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Negative Effects of Continued Hybrid Learning on Younger Children


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While many hope to see a return to more face-to-face learning this coming fall, this piece reminds us how much of a negative impact too much hybrid learning can have on developing young children. – KW

Remote and hybrid education plans have become the norm for K-12 grade schools since the pandemic. While these tools can help children, there are also clear disadvantages, particularly for younger students. Being away from the classroom all or part of the time can harm kids.

In light of this, schools, parents, and teachers must work together to help younger students to thrive in a remote learning atmosphere. Here are some of the challenges and how they may be addressed.

Negative Emotional Impacts of Isolation

When children are denied access to daily interaction with their classmates and recreational activities, their mental health can suffer. This was the case in Las Vegas, where suicide rates among students doubled during the nine months of pandemic school closures, with the youngest victim only 9 years old.

While mental health is a critical crisis, isolation can also disrupt the social development of young children. Peer interaction helps preschoolers learn the social skills required for connection with others. Isolated grade-schoolers are more likely to turn to their devices, risking screen addiction as a replacement for healthy peer relationships.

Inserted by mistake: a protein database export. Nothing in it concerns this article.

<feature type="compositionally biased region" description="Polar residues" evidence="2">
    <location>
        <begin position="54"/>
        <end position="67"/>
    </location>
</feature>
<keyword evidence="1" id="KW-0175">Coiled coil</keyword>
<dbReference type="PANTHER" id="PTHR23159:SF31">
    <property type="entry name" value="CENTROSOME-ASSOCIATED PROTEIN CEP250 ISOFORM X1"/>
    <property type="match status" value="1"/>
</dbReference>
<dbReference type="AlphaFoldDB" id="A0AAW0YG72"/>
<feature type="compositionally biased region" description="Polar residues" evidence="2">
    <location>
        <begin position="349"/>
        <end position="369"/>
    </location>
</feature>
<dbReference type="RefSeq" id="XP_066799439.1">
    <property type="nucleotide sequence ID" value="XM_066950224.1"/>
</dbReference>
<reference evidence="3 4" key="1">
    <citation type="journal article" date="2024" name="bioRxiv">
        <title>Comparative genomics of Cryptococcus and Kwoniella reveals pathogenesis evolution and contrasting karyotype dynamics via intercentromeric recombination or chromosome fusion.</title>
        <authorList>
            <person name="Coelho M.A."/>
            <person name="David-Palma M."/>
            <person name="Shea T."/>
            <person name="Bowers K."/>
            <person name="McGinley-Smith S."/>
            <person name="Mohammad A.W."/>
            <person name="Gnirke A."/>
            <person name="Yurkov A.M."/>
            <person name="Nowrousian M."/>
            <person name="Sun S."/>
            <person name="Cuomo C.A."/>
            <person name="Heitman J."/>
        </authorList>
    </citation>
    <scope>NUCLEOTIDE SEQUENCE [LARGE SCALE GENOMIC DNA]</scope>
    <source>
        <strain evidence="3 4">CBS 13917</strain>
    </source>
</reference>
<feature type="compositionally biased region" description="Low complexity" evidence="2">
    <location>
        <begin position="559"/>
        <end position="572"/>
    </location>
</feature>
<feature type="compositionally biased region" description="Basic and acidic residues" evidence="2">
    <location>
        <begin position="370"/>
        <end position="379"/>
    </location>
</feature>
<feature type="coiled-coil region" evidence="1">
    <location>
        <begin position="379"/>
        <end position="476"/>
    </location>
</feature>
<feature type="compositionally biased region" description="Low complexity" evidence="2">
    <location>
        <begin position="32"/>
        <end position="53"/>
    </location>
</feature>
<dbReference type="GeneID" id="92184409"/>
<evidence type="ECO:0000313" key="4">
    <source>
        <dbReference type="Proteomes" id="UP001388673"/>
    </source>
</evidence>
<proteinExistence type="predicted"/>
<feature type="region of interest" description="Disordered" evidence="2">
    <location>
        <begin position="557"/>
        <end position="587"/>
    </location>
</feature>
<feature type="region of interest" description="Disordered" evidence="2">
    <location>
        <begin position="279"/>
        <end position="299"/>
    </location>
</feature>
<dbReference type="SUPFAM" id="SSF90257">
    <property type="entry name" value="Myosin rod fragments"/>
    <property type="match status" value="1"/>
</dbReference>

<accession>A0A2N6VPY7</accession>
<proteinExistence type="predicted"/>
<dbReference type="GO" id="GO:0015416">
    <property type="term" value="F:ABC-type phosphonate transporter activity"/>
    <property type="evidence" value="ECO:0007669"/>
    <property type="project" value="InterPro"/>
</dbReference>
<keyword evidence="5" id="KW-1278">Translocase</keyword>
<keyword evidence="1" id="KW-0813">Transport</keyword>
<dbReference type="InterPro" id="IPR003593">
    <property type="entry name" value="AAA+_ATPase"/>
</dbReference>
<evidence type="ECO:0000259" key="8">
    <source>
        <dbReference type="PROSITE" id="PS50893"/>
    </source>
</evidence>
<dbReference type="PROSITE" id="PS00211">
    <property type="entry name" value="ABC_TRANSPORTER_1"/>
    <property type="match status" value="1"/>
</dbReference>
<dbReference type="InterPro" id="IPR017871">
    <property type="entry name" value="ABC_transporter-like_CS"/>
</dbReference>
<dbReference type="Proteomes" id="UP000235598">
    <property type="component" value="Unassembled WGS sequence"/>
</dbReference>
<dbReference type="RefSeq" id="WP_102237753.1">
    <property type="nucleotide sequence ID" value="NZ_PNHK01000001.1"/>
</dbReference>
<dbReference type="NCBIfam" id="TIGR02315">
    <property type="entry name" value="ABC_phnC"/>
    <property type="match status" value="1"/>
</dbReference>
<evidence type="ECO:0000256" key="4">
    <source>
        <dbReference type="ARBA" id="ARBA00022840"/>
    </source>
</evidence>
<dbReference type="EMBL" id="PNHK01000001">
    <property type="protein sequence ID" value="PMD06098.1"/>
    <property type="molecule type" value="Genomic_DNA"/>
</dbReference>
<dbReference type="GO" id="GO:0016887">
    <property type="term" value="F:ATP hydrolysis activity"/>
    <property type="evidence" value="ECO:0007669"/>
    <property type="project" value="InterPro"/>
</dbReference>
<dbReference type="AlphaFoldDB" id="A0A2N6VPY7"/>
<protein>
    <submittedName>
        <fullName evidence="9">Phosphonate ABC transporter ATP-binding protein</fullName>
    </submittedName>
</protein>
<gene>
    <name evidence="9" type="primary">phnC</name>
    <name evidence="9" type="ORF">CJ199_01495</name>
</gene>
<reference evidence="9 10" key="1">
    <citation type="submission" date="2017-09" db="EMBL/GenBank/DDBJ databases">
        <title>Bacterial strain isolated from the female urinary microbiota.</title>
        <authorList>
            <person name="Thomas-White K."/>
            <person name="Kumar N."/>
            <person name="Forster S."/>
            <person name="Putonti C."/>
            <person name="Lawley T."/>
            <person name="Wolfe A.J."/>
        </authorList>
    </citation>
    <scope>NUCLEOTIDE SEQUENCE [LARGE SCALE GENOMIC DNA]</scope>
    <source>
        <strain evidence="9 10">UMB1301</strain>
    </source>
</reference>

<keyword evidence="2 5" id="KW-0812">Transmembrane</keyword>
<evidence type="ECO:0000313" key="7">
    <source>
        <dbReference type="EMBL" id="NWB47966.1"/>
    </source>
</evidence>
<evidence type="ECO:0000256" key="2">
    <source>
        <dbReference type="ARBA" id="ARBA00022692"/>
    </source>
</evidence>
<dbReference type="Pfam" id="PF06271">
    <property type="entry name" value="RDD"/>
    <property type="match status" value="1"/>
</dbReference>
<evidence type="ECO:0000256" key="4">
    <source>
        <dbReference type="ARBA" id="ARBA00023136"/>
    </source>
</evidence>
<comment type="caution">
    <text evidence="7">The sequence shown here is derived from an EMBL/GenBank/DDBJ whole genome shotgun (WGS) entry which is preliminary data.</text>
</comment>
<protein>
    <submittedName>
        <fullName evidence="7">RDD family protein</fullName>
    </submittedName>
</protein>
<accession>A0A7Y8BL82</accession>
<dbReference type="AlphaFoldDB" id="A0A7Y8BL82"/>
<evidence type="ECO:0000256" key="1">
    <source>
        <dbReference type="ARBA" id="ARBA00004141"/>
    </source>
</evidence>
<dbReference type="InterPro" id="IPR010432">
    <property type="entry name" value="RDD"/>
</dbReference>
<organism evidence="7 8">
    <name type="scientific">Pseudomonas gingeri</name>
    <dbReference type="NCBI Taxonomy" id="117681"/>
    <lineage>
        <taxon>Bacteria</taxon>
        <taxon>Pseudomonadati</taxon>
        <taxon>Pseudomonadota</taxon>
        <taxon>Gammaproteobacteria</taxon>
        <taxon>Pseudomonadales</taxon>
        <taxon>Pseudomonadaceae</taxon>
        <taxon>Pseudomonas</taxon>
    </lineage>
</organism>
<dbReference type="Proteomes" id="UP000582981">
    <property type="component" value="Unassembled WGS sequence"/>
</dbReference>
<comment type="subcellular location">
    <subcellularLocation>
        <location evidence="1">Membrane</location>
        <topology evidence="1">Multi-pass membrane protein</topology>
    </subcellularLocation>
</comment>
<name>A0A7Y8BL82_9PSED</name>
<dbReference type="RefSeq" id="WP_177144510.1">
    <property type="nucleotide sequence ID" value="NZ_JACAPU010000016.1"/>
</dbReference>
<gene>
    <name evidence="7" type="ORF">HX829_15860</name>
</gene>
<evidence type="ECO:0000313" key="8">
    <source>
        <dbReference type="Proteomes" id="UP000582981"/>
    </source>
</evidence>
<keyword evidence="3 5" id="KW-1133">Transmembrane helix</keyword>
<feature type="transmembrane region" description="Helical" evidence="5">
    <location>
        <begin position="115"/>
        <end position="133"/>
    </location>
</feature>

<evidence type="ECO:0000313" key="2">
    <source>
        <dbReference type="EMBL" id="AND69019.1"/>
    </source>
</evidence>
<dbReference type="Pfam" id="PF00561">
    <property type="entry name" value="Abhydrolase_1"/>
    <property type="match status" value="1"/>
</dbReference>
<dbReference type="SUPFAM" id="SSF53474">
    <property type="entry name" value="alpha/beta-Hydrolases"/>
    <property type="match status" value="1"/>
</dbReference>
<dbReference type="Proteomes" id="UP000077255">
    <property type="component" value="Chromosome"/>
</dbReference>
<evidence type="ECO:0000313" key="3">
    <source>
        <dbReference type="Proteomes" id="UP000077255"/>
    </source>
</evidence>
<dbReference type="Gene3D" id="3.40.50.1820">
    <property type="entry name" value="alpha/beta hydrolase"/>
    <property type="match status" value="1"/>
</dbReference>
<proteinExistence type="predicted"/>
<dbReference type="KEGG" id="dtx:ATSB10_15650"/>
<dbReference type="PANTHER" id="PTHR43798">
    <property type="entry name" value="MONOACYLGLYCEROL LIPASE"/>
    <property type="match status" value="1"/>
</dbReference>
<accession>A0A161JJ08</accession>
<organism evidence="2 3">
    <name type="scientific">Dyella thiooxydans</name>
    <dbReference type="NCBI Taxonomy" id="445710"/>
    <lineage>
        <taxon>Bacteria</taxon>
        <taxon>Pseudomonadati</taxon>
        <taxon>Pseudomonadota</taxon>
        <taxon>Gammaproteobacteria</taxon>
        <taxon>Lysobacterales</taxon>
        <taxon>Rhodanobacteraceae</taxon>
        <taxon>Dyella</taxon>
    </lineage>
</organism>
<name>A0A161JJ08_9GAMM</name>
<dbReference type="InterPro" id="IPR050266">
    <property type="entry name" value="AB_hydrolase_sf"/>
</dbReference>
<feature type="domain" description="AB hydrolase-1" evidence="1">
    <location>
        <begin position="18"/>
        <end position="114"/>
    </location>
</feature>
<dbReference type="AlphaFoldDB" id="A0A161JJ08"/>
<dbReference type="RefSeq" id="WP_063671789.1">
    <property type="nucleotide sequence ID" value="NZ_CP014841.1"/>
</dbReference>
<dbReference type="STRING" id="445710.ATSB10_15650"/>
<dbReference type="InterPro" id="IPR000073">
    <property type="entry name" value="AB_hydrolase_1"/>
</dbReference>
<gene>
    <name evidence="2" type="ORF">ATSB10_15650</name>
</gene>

Remote Learning Challenges for Younger Students

Another consequence for younger children, who often lack attention skills, is increased screen time. This can have adverse health effects, both physical and mental, for kids such as poor sleep habits and a rise in stress and anxiety. Too much time on social media can even lead to depression for some.

A new mental health crisis is the rise of Zoom dysmorphia. This is related to body dysmorphic disorder, when a person obsesses on their physical imperfections enough to disrupt their ability to function. When kids watch their own Zoom image for too long, it can lead to negative thoughts about their body image. This paves the way for mental health problems.

Finally, there are some practical challenges in remote learning for some subjects. Physical education, hands-on vocational training, and certain classes require an in-person presence. Students may fall behind on these skillsets when working remotely.

Children With Disabilities or Mental Health Issues

When typical school routines are disrupted for young children with disabilities or mental health challenges, psychological development and health may suffer. Consistent schedules are necessary to help these children manage their emotional and neurological challenges. Missing out on these schedules can lead to negative or harmful behaviors.

Some of these learners also require hand-over-hand learning or speech and occupational therapy services that cannot be easily delivered via a screen. Special attention must be paid so that all children are included if schools permanently shift to remote or hybrid learning.

Helping Kids to Thrive

By working together, teachers and parents can help all these students thrive in the age of online learning. Here’s how:

What Parents Can Do